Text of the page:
The ARCOmadrid art fair removed photographs of jailed Catalan politicians from a gallery on Wednesday. The artwork showcased pixelated photos of 24 politicians, activists, journalists and artists who have been imprisoned as Catalan separatists.
The exhibit was designed by artist Santiago Sierra who currently lives in Madrid. He is well known for creating controversial pieces. The faces of the art installation subjects are not discernable, but each blurred face is accompanied descriptions of the subject’s title, organization and criminal charges.
“Acts of this type give sense and reason to a piece like this, which precisely denounced the climate of persecution that cultural workers are suffering in recent times,” Sierra responded on Facebook.
Amy McAllister is the student activities coordinator for the Suffolk Madrid campus. She studied abroad in Spain in 1982, moved to Madrid in 1986 and has been living here ever since.
“It seems to me that the author of the artwork is a fairly incendiary-type artist who seeks out controversy,” McCAllister said in an interview with The Suffolk Journal. “Having said that, I do not agree with much of the way the Spanish government has handled the Catalan crisis.”
Sierra’s work is currently being held by Ifema, but has already been sold to an unnamed collector for $98,000. There are also booklets featuring Sierra’s piece that were sold during the show.
The region has a separate flag and language; Catalan. Last Fall a referendum was held in which Catalan voted for independence.
“Since the so-called election of Oct. 1, the Catalan question has digressed to the point of being more surreal each day,” said McAllister. “It’s such an absurd hypothesis to imagine Catalonia leaving Spain to go it alone. Expulsion from the European Union would be immediate; so, who would the Catalans do business with? How would their economy grow?”
Spain’s constitutional court declared the vote illegal. Catalan President Carles Puigdemont, fearing arrest, fled to Brussels.
“[Puigdemont] has maintained ever since that he, and only he, can be instated as the President of Catalonia, despite being 1,338 kms. away from Barcelona, 12 hours by car. His solution? Governance via Skype,” said McCallister.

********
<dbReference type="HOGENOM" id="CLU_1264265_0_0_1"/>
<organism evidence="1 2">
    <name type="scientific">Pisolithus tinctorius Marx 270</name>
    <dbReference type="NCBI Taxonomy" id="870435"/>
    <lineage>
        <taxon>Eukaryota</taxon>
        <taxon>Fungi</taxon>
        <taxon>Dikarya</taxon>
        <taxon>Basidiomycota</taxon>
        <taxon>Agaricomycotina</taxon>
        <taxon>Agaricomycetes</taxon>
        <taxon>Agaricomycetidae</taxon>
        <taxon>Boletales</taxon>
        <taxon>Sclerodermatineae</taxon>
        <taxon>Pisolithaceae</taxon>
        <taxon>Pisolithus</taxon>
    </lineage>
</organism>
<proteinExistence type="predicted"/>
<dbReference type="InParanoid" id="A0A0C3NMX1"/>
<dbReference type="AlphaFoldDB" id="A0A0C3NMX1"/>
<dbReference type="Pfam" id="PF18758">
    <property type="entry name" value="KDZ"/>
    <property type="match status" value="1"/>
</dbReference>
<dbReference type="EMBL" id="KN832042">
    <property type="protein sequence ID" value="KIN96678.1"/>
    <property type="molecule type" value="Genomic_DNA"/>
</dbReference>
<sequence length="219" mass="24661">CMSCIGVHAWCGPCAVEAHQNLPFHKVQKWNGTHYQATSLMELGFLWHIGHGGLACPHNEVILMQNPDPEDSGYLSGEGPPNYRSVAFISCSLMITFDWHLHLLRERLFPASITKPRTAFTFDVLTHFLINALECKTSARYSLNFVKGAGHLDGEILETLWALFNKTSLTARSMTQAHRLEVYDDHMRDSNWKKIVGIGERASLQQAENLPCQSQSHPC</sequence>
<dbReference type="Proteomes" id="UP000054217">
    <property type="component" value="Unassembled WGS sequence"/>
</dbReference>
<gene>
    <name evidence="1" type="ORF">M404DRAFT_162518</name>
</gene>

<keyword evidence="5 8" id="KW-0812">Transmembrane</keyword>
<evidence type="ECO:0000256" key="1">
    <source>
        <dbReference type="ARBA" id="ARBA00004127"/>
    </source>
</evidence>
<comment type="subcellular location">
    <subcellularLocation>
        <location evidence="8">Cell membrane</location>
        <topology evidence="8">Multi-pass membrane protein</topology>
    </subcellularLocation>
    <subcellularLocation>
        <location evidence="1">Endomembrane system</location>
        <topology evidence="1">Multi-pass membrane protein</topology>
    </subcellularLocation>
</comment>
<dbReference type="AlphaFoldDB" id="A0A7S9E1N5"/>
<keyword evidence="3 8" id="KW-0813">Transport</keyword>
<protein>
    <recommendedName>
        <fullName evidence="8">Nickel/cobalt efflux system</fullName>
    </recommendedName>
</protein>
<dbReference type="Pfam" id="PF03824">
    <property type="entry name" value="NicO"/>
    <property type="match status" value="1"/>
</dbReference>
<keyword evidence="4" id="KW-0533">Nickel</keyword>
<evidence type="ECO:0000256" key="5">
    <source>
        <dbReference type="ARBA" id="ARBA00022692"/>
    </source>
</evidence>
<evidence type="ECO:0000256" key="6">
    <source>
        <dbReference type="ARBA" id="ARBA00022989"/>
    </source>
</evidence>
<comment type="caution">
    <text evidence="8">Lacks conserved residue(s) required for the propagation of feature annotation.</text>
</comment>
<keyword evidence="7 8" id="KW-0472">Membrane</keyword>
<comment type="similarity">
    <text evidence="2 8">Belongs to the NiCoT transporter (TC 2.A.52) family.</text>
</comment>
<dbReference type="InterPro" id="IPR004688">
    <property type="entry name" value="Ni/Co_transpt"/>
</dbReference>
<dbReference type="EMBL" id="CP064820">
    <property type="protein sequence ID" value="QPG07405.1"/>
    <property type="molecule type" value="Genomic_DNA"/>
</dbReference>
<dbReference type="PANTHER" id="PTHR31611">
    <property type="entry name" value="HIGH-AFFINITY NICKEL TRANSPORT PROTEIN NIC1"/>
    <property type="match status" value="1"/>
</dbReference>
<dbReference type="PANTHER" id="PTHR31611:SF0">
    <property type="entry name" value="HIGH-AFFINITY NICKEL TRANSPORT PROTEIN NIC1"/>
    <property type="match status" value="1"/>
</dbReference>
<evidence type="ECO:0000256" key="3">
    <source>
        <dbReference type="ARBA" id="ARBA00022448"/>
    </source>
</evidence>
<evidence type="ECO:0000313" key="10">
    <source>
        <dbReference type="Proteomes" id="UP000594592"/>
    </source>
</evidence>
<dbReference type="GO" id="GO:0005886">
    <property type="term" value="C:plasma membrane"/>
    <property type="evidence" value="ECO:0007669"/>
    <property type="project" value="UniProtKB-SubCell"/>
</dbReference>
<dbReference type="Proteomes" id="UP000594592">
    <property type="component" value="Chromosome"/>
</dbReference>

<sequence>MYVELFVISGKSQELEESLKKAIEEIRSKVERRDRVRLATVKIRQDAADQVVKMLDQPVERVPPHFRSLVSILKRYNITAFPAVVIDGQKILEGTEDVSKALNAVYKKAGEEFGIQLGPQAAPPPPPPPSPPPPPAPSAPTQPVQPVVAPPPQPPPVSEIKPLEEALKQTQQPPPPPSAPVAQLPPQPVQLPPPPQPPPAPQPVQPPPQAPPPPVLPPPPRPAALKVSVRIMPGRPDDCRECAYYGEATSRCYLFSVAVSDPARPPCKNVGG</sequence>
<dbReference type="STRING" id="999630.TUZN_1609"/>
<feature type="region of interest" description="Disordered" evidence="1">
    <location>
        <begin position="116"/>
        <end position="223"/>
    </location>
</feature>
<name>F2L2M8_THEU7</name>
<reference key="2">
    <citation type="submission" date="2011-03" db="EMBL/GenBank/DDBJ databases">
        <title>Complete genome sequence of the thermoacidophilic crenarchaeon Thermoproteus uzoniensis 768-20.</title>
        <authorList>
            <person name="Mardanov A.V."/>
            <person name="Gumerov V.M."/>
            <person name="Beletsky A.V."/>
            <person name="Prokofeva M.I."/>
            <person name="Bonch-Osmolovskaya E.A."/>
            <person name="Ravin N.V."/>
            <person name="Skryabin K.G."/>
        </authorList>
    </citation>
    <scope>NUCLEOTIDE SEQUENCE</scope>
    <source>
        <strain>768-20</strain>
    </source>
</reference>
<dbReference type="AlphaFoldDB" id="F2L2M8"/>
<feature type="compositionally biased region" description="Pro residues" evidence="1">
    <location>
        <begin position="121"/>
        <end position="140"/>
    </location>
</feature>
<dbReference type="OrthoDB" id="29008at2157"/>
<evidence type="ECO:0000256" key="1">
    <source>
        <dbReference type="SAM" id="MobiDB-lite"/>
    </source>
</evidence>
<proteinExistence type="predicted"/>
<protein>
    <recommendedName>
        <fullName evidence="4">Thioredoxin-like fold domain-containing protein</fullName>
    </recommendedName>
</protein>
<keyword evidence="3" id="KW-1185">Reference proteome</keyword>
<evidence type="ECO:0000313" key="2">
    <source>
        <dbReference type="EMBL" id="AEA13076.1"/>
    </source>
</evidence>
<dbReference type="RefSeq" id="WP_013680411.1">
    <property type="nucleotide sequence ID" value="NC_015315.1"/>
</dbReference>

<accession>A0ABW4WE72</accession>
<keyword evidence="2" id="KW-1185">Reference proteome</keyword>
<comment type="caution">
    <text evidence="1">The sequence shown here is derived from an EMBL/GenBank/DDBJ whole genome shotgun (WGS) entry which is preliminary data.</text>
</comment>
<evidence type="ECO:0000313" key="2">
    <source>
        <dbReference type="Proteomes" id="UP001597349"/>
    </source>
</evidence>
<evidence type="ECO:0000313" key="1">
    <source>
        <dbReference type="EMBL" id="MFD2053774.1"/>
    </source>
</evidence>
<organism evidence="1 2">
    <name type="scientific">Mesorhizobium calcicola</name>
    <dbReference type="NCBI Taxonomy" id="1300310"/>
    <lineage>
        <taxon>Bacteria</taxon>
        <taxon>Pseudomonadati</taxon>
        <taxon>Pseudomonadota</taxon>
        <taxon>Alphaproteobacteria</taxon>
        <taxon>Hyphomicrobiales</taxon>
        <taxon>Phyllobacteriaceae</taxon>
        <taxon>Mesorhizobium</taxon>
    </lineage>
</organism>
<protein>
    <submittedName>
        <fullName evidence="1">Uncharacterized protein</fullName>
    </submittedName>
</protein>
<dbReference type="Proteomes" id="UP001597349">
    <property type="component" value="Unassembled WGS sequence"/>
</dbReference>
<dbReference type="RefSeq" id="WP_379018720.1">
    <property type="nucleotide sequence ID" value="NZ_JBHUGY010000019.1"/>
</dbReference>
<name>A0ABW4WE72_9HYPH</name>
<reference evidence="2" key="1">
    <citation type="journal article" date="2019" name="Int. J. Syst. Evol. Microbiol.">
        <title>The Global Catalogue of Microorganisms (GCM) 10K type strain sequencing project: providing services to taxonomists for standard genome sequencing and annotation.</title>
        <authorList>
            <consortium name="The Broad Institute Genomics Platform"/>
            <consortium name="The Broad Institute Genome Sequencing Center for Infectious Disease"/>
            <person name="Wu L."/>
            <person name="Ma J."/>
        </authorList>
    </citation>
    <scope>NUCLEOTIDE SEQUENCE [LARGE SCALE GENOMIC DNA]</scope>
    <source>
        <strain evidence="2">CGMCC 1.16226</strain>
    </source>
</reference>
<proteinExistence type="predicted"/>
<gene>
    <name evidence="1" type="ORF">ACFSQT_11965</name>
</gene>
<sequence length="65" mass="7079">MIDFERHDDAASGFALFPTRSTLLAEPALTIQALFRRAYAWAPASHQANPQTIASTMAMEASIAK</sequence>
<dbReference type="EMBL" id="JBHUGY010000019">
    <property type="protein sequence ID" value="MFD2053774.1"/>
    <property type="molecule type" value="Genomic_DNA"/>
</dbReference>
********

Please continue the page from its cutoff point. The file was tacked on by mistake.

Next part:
McCallister criticized the Spanish government’s reaction to the Catalan separatist movement, characterizing them as “slow to react, complacent and patronizing.”
“The modus operandi seems to be, and has been, a categorical refusal to hold meaningful talks about areas that are of importance to approximately 50 percent of the residents of Catalonia,” said McCallister.
She also said she believes that some proponents of Catalan separatism have not done a effective job of doing their cause justice.
“There has been a strong influx of nationalistic propaganda among the people, in some instances truly racist,” McCallister said. “I have the impression that better leadership on both sides could have avoided the situation from reaching the current impasse.”
This past weekend, King Felipe of Spain visited Barcelona for the first time since October’s failed independence bid. He was met with protests, and senior Catalan officials refused a formal reception with the king. Pro-independence politicians have since been imprisoned for rebelling.
The nation has remained divided over this issue.
Former Barcelona coach and Manchester City manager Pep Guardiola wears a yellow ribbon in support of imprisoned Catalan politicians. He has been charged by the Football Association for doing so.
McAllister noticed an unusual trend following the Oct. 1 vote in Catalonia.
“I was surprised by the sudden upsurge, here in Madrid, of apparent patriotism among Spaniards. Flag waving isn’t really done here in Spain, since it still holds a historical connection to the dictatorship under Francisco Franco,” she said. “I’m just not sure whether people are demonstrating their love of Spanish unity or rather their animosity towards Catalonia.”